The study was done in the field of health services by a team of experts from the University of Pittsburgh-ASS chest down to Cornell University. The main objective of the research was to assess the most common ways of coping with stress in humans compared to other healthy subjects. It was found that people who are suffering from stress and depression are more likely to take their lives. Also, when depressed people were given tasks to perform which included coping with stress, they performed worse than control subjects who did not have to cope with stress. Furthermore, when they were examined after the stressful tasks had been completed, they showed greater signs of depression and increased the severity of their depressive episodes.

The researchers conducted two different sets of statistical analyses. 

  • The first set of tests compared the symptoms of depression and stress, as indicated by the numerical scores on the psychological tests of the subjects, and compared these scores to the scores for control subjects. Results indicated that people with higher counts for depression and stress had greater severity of their depressive episodes than others.
  • The second set of tests was conducted using cognitive behavioral therapy. This type of therapy aims to change patterns of thought and behavior and to increase coping strategies. The aim is to reduce stress symptoms, improve self-esteem, and decrease depressive disorders. A sample of the adaptation strategies included changing work routines, dietary changes, eliminating risky situations, limiting contact with negative people, avoiding potentially threatening situations, and changing interpersonal routines. An example of a strategy used is that when dealing with anxiety and depressive disorders, people are encouraged to change the way they think and act in response to stressful situations so that they can adapt better.

  • The third set of strategies is called maladaptive strategies key takeaways. These include ignoring stressors. It has been found that when under stress people begin to ignore their true needs, such as getting restful sleep and having social interactions with others. It is believed that when people ignore their needs, they will not be able to properly deal with stressful situations. Hence, ignoring stressors can be one of the maladaptive strategies leading to depressive disorders. If you want to be stress-free then you need to keep your beddings clean and in such case washing your bedsheet is inevitable.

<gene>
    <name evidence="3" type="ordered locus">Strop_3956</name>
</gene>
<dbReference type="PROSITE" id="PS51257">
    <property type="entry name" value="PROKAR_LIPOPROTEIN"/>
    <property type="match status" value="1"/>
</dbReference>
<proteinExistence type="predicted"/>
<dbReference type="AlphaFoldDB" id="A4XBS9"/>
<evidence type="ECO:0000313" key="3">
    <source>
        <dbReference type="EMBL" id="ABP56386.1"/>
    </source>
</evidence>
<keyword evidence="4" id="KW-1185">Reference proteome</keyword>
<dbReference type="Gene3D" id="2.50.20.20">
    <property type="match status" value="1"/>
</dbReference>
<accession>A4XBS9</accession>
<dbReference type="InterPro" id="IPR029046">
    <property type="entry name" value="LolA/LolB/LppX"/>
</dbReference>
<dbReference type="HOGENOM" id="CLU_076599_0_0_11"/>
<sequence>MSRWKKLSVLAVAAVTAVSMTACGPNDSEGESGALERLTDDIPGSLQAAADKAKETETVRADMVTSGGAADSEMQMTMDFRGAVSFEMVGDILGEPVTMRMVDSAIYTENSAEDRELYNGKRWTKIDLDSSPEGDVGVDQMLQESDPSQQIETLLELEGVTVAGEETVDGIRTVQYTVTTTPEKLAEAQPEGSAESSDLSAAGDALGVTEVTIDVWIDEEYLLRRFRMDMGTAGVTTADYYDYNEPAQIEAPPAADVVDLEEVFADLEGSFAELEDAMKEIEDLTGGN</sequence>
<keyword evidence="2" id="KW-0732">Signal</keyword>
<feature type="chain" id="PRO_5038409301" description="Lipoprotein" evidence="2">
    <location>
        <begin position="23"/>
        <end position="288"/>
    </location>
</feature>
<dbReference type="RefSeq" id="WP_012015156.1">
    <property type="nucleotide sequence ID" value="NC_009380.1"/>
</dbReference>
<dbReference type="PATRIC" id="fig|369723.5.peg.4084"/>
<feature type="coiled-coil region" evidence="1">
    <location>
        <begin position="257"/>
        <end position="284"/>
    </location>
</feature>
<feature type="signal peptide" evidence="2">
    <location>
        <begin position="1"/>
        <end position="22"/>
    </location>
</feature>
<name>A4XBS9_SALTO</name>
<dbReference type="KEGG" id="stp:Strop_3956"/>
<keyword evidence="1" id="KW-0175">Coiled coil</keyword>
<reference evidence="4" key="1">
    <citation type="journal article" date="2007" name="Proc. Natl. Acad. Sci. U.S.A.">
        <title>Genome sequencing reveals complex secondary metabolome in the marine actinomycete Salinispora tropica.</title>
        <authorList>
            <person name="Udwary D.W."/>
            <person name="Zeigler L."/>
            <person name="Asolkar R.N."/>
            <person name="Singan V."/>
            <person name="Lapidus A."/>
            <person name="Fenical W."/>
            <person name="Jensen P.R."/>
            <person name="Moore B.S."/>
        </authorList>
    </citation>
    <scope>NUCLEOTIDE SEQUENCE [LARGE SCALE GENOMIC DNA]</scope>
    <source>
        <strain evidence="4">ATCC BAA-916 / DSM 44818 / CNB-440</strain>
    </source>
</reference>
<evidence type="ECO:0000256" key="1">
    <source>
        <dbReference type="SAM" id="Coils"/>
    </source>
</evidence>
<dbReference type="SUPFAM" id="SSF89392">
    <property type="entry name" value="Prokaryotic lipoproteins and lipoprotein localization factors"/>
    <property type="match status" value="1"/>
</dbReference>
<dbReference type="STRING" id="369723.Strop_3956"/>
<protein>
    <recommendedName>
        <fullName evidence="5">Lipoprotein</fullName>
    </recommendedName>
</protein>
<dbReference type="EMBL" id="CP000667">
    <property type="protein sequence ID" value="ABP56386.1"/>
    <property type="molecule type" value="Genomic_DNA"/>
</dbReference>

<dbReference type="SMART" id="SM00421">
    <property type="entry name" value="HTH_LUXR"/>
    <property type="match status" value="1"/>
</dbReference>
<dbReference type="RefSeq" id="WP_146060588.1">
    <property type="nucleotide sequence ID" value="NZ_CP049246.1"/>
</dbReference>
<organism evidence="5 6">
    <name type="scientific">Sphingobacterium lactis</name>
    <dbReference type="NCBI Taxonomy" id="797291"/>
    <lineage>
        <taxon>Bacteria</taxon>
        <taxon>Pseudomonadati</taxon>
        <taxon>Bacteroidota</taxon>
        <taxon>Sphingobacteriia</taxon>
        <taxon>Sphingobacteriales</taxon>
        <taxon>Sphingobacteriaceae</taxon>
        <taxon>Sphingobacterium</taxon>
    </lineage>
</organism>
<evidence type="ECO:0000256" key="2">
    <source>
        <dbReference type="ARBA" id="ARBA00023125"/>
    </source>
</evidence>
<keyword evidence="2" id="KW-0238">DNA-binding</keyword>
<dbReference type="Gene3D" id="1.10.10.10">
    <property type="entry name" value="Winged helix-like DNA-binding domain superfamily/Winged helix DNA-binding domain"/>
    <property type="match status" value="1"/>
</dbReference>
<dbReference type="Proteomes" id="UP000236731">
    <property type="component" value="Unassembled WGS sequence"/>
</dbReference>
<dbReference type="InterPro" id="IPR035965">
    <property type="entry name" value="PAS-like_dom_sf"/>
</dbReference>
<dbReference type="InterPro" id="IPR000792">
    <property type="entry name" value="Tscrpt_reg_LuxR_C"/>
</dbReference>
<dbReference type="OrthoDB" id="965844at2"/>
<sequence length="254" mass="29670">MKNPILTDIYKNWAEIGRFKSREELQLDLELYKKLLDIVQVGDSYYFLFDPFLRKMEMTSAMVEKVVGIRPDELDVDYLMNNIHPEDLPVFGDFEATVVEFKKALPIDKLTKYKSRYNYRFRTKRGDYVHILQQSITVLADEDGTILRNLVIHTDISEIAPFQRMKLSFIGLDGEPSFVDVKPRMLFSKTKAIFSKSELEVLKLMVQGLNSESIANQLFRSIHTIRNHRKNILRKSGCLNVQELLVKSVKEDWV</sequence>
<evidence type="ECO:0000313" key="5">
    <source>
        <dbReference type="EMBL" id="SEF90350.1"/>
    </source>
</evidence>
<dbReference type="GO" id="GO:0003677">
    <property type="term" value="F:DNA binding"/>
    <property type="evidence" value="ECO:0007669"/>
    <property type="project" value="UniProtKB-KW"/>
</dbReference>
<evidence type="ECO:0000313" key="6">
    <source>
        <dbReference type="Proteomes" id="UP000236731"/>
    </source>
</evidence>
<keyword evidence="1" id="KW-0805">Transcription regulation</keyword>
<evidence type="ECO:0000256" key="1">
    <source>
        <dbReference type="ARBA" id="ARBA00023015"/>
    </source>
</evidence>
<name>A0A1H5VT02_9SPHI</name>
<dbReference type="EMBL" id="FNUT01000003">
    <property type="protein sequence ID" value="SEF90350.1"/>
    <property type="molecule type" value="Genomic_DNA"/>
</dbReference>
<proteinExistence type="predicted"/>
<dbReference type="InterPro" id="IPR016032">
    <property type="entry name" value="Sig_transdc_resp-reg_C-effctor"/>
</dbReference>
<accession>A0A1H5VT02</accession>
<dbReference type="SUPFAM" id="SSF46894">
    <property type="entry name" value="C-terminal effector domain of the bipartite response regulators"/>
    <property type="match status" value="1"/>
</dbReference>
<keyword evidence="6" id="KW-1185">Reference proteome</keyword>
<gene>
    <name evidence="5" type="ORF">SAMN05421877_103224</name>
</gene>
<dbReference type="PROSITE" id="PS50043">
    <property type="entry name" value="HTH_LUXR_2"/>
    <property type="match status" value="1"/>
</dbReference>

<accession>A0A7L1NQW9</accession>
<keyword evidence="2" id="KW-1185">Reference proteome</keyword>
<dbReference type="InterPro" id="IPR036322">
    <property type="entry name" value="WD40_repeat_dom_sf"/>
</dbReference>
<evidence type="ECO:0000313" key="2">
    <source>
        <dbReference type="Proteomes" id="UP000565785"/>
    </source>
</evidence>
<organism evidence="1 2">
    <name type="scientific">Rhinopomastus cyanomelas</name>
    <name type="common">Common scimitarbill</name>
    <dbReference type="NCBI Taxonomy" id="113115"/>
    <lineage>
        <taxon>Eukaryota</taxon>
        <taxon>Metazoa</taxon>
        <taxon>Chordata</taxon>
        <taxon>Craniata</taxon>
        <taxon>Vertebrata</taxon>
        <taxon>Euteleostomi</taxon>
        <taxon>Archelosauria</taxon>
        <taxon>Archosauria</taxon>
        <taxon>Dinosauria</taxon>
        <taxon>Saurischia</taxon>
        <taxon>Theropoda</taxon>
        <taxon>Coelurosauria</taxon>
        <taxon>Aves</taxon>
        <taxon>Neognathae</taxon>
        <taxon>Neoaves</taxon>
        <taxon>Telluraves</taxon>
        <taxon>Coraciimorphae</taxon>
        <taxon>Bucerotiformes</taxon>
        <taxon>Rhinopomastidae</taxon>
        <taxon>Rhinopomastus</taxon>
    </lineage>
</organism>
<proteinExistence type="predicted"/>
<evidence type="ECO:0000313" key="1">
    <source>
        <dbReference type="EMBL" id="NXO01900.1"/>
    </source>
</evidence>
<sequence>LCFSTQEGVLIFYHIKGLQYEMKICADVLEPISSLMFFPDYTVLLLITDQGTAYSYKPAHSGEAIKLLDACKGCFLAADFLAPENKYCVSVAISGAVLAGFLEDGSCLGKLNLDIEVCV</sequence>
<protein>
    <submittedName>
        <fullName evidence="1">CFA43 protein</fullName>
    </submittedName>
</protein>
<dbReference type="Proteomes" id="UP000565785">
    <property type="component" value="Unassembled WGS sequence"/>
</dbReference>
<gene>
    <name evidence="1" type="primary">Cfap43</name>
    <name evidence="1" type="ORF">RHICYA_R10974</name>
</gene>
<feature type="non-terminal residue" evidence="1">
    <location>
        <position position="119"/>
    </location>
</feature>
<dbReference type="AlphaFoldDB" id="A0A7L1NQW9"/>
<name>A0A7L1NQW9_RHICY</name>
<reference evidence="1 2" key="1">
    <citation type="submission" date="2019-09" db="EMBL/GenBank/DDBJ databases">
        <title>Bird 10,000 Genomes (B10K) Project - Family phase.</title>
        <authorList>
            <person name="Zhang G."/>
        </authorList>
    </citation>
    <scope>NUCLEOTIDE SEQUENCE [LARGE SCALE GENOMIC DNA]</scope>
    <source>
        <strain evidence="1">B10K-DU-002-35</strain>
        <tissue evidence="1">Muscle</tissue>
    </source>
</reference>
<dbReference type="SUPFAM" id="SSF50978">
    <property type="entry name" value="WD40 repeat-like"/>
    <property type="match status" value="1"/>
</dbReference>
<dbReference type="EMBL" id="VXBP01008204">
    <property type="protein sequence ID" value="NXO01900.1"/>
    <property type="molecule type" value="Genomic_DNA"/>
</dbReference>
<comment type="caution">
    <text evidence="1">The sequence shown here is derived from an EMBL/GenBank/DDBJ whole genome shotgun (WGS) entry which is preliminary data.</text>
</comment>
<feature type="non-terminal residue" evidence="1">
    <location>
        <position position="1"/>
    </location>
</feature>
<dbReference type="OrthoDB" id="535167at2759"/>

In addition, when people begin to ignore stressors, they also tend to use avoidance strategies such as engaging in passive coping strategies (e.g., counting and ignoring the number of items on a shopping list) rather than active coping strategies (e.g., talking to a friend). When dealing with depressive disorders, it is found that this type of coping strategy can worsen the condition. For instance, when people begin to engage in passive coping strategies, they do not talk to friends or family members about their problems. As a result, they fail to get treatment recommendations. It is possible that this type of strategy can lead to increased severity of depressive episodes.

  • The fourth set of strategies is called internalized coping strategies. These include types of thinking such as perfectionism, anxiety, anger, guilt, and powerlessness. These personality traits can affect individuals who have depressive disorders. People who feel these negative emotions can develop coping strategies that may be self-destructive. For instance, they may become perfectionists and ignore or deny the fact that they have errors and omissions in their work.
  • The fifth and final set of strategies to cope with stress and depressive disorders are external coping strategies. These are the strategies that individuals employ to cope with the stressor or to manage its effects. External coping strategies can be physical or psychological. For instance, coping with the effects of stress can be achieved through exercising, eating healthy, or reducing the amount of alcohol or tobacco consumption.


Individuals with chronic stress or depressive disorders need to know and understand their coping strategies. These are the barriers that they have developed over time that limit their capacity to live a normal, well-balanced, and successful life. In some instances, these strategies can be strengthened or modified based upon the specific circumstances that cause the individual to develop stress or depression. As an individual learns and successfully implements new stress management strategies, he or she begins to experience less stress and a greater ability to live life fully and successfully.